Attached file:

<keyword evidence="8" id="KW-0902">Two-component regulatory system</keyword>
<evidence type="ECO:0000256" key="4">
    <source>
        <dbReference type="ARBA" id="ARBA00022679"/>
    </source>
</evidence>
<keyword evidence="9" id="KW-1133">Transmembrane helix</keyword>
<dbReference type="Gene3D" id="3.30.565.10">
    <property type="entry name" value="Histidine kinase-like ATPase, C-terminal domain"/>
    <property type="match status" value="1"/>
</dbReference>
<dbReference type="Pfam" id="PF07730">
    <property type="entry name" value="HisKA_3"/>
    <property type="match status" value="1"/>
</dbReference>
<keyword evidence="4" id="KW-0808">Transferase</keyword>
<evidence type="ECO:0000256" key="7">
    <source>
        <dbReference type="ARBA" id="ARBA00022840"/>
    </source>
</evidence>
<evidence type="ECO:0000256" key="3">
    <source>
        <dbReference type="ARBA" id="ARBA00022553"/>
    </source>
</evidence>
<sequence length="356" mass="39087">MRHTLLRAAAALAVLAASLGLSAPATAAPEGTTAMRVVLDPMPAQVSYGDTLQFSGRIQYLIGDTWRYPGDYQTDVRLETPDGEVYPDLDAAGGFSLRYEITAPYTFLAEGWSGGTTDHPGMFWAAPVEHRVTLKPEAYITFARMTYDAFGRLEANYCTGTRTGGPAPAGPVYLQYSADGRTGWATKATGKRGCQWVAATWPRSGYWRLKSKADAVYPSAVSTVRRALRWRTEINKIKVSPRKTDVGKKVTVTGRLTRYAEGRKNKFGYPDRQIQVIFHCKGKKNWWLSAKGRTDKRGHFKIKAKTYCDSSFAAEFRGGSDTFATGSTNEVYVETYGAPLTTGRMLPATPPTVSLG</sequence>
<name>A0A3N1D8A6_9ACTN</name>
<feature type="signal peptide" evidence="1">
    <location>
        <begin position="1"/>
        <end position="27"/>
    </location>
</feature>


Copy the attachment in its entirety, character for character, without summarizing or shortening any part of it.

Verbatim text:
<keyword evidence="8" id="KW-0902">Two-component regulatory system</keyword>
<evidence type="ECO:0000256" key="4">
    <source>
        <dbReference type="ARBA" id="ARBA00022679"/>
    </source>
</evidence>
<keyword evidence="9" id="KW-1133">Transmembrane helix</keyword>
<dbReference type="Gene3D" id="3.30.565.10">
    <property type="entry name" value="Histidine kinase-like ATPase, C-terminal domain"/>
    <property type="match status" value="1"/>
</dbReference>
<dbReference type="Pfam" id="PF07730">
    <property type="entry name" value="HisKA_3"/>
    <property type="match status" value="1"/>
</dbReference>
<keyword evidence="4" id="KW-0808">Transferase</keyword>
<evidence type="ECO:0000256" key="7">
    <source>
        <dbReference type="ARBA" id="ARBA00022840"/>
    </source>
</evidence>
<evidence type="ECO:0000256" key="3">
    <source>
        <dbReference type="ARBA" id="ARBA00022553"/>
    </source>
</evidence>
<sequence length="356" mass="39087">MRHTLLRAAAALAVLAASLGLSAPATAAPEGTTAMRVVLDPMPAQVSYGDTLQFSGRIQYLIGDTWRYPGDYQTDVRLETPDGEVYPDLDAAGGFSLRYEITAPYTFLAEGWSGGTTDHPGMFWAAPVEHRVTLKPEAYITFARMTYDAFGRLEANYCTGTRTGGPAPAGPVYLQYSADGRTGWATKATGKRGCQWVAATWPRSGYWRLKSKADAVYPSAVSTVRRALRWRTEINKIKVSPRKTDVGKKVTVTGRLTRYAEGRKNKFGYPDRQIQVIFHCKGKKNWWLSAKGRTDKRGHFKIKAKTYCDSSFAAEFRGGSDTFATGSTNEVYVETYGAPLTTGRMLPATPPTVSLG</sequence>
<name>A0A3N1D8A6_9ACTN</name>
<feature type="signal peptide" evidence="1">
    <location>
        <begin position="1"/>
        <end position="27"/>
    </location>
</feature>